# Branch And Bound Algorithm: Explained

## Introduction

One of the problem-solving approaches is the branch and bound. It is similar to backtracking in that it also employs the state space tree. It is employed in the solution of optimization and minimization problems. If we are given a maximization problem, we can use the Branch and bound technique to transform it by simply changing the problem to a maximization problem.

**Example**

Jobs = {j1, j2, j3, j4}

P = {10, 5, 8, 3}

d = {1, 2, 1, 2}

The jobs, problems, and problems given above are listed above. The solutions can be written in two ways, as shown below:

If we want to do jobs j1 and j2, the solution can be represented in two ways:

The subsets of jobs are the first way to represent the solutions.

S1 = {j1, j4}

The second way to represent the solution is that the first job is completed, the second and third jobs are not completed, and the fourth job is completed.

S2 = {1, 0, 0, 1}

The variable-size solution s1 is the variable-size solution, while the fixed-size solution s2 is the fixed-size solution.

The variable-size solution is s1, and the fixed-size solution is s2.

## Method 1

In this case, we consider the first job, then the second job, then the third job, and finally the last job.

As shown in the above figure, the breadth first search is used but not the depth first search. Here, we move in a horizontal direction to investigate the solutions. Backtracking is done in depth, whereas branch and bound is done in breadth.

One level has now been completed. After I accept the first job, we can consider j2, j3, or j4. If we follow the path, it says we are doing jobs j1 and j4, so we will disregard jobs j2 and j3.

We will now look at node 3. We are doing job j2 in this case, so we can recognise either job j3 or j4. In this case, we have removed the job j1.

We will now expand node 4. Because we are currently working on job j3, we will only consider job j4.

Node 6 will now be expanded, and the jobs j3 and j4 will be considered.

Now we will expand node 7, and we will look at job j4.

The final node to be expanded, which is node 12. In this case, we'll look at job j4.

The state space tree for the answer s1 = j1, j4 is shown above.

## Method 2

We'll look at another technique to tackle the problem to get to solution s1.

First, consider node 1 as indicated below:

We shall now expand node 1. After expansion, the state space tree might look like this:

The node will be pushed into the stack indicated below on each expansion:

The expansion would now be based on the node at the top of the stack. Because node 5 appears at the top of the stack, we shall enlarge it. We shall remove node 5 from the stack. There is no additional possibility for enlargement because node 5 is in the last job, i.e., j4.

Node 4 is the next node to appear at the top of the stack. Remove node 4 and enlarge it. Job j4 will be examined for expansion, and node 6 will be added to the stack illustrated below:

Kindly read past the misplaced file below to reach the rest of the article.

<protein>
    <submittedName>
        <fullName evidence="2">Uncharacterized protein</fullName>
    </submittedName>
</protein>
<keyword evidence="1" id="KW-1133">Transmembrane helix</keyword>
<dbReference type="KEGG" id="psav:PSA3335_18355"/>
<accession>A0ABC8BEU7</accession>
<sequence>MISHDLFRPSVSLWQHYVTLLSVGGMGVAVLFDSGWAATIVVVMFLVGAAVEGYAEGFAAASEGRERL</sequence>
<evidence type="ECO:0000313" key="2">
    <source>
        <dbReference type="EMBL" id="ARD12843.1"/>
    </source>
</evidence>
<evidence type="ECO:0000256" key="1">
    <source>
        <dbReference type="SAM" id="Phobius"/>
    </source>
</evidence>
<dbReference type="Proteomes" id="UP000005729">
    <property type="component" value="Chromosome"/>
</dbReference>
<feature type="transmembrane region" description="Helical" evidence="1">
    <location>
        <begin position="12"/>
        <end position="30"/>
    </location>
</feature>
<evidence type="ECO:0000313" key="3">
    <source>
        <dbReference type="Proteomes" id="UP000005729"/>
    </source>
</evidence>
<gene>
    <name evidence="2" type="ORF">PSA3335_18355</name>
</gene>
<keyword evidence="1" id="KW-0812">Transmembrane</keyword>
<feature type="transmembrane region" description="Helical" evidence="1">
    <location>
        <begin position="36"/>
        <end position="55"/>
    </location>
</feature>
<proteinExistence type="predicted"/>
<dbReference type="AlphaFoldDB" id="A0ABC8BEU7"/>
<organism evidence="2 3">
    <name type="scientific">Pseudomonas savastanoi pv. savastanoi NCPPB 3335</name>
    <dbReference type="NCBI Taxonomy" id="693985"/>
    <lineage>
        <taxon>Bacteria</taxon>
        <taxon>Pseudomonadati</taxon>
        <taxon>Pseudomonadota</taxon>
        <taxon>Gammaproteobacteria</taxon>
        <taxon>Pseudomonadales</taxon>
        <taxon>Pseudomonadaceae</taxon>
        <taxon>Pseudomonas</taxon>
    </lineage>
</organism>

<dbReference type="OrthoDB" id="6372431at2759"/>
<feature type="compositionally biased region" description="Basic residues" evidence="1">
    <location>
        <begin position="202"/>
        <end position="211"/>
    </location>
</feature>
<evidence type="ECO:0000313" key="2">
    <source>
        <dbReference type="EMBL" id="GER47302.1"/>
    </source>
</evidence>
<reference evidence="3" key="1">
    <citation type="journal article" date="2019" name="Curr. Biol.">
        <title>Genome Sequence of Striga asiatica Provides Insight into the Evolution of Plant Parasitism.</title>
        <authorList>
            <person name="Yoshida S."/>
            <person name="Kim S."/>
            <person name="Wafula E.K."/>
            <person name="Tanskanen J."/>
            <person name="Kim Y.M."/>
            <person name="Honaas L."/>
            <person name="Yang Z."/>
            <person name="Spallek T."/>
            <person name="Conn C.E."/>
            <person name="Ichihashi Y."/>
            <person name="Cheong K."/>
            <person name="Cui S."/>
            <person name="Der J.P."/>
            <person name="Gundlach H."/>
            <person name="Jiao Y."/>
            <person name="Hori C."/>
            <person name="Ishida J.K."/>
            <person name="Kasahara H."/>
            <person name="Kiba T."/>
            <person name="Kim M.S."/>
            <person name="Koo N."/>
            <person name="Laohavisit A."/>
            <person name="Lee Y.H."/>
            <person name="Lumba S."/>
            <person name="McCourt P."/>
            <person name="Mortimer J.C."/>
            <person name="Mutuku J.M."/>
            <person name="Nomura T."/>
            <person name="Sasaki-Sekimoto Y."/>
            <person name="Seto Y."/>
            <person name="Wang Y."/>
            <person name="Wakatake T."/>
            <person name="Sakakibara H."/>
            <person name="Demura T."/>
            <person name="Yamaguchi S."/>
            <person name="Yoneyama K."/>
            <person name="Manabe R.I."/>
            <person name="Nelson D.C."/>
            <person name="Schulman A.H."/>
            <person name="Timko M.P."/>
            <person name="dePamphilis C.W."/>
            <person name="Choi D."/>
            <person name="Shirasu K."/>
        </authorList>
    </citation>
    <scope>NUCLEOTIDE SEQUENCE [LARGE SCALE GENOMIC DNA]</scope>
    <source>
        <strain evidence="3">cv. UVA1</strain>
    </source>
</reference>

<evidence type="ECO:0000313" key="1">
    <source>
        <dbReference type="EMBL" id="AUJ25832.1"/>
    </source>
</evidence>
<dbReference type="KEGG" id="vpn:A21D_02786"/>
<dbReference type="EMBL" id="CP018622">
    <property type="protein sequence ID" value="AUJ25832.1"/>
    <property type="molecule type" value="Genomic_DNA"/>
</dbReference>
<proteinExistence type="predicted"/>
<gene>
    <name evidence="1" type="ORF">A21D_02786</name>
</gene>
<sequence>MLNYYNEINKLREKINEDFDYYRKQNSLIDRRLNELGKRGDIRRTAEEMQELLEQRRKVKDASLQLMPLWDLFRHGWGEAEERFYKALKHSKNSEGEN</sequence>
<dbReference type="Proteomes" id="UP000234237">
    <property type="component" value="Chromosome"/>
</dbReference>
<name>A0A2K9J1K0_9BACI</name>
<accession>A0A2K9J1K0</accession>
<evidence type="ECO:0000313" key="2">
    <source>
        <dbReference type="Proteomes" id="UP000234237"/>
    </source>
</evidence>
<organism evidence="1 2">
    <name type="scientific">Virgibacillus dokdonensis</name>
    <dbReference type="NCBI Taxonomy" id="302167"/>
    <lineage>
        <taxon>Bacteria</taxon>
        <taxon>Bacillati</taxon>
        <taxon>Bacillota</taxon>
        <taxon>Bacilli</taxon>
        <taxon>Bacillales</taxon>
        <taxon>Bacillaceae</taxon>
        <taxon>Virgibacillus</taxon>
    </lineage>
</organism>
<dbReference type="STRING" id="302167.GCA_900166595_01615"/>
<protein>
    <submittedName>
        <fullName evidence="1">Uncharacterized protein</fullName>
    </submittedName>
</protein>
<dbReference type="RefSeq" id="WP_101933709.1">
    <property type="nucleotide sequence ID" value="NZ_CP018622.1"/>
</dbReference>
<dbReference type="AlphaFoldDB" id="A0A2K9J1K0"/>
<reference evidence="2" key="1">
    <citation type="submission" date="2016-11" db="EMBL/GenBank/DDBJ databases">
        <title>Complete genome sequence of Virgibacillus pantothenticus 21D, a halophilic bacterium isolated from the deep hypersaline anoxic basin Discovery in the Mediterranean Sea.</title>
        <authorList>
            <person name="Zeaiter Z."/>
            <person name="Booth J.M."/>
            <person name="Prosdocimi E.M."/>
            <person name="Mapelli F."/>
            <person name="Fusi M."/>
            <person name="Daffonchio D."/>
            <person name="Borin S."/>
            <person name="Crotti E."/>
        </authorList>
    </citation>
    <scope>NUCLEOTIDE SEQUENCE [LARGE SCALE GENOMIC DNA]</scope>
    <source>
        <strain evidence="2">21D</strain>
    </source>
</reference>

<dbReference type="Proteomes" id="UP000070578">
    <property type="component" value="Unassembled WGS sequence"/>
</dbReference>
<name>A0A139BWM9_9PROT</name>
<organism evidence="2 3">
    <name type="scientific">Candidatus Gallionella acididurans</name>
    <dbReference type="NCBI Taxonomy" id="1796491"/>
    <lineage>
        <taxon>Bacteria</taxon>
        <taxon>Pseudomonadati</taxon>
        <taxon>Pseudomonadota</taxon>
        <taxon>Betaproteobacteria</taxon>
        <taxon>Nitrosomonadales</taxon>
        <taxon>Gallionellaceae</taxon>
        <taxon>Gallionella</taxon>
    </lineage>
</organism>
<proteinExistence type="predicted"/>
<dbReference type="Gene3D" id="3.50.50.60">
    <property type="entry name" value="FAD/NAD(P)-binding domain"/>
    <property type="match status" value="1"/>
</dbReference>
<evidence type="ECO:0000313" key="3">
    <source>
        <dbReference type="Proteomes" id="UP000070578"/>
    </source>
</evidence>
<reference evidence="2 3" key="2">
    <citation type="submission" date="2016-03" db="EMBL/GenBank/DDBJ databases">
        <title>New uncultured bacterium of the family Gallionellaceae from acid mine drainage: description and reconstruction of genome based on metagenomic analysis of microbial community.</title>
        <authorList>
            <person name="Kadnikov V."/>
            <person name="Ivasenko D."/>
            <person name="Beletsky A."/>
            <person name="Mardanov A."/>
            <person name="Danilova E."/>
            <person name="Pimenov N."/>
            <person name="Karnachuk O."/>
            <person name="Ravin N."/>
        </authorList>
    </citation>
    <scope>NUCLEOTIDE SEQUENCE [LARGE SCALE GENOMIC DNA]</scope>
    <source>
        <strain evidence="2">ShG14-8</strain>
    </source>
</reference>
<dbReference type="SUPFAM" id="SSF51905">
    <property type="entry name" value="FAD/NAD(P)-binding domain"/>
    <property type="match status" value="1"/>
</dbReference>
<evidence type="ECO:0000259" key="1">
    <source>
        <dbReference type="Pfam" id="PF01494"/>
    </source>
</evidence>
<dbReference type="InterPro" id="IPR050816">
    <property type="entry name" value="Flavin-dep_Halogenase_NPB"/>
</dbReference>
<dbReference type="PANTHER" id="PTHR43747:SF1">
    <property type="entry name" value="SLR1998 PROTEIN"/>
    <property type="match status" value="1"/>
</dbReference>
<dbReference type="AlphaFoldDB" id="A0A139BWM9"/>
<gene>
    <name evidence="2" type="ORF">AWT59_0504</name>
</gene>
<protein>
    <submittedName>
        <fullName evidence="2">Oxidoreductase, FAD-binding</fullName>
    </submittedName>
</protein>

The next node to be expanded is node 6. Remove node 6 and enlarge it. There is no additional possibility for extension because node 6 is in the last job, i.e., j4.

Node 3 is the next to be expanded. Because node 3 works on job j2, it will be enlarged to two nodes, namely 7 and 8, which will work on jobs 3 and 4, respectively. Nodes 7 and 8 will be added to the stack illustrated below:

Node 8 is the next node to appear at the top of the stack. Remove node 8 and enlarge it. There is no additional possibility for enlargement because node 8 works on job j4.

Node 7 is the next node to appear at the top of the stack. Remove node 7 and enlarge it. Because node 7 works on task j3, node 7 will be enlarged to node 9, which works on job j4, as illustrated below, and node 9 will be pushed into the stacks.

Node 9 is the next node to appear at the top of the stack. There is no more room for expansion because node 9 is working on job 4.

Node 2 is the next node to appear at the top of the stack. Because node 2 is working on job j1, it means that node 2 can be expanded further. It can be expanded to three nodes, 10, 11, and 12, each working on job j2, j3, and j4. New nodes will be added to the stack as illustrated below:

Using the stack and the LIFO concept, we explored all of the nodes in the preceding manner.

## Method 3

Least cost branch and bound is another strategy that can be utilised to discover the solution. Nodes are investigated using this strategy based on their cost. The cost of the node can be defined using the problem, and the cost function can be defined using the given problem. We can define the node's cost after we define the cost function.

Consider node 1 with cost infinity, as given below:

We shall now expand node 1. Node 1 will be divided into four nodes, numbered 2, 3, 4, and 5, as indicated below:

Assume the costs of nodes 2, 3, 4, and 5 are $25, $19, and $30, respectively.

Because it is the least cost branch n bound, we will investigate the node with the lowest cost. In the diagram above, we can see that node 3 has the lowest cost. As a result, we will investigate Node 3 with a cost of $12.

Because node 3 is working on job j2, it will be split into two nodes, 6 and 7, as indicated below:

Node 6 is working on job j3, while node 7 is working on job j4. The cost of node 6 is $8, whereas the cost of node 7 is $7. Now we need to choose the node with the lowest cost. Because node 7 has the lowest cost, we will investigate it. Because node 7 is already working on job j4, there is no room for expansion.

## Conclusion

In this article, we have covered what is Branch and Bound algorithm. Hope you can use this knowledge as per your own need.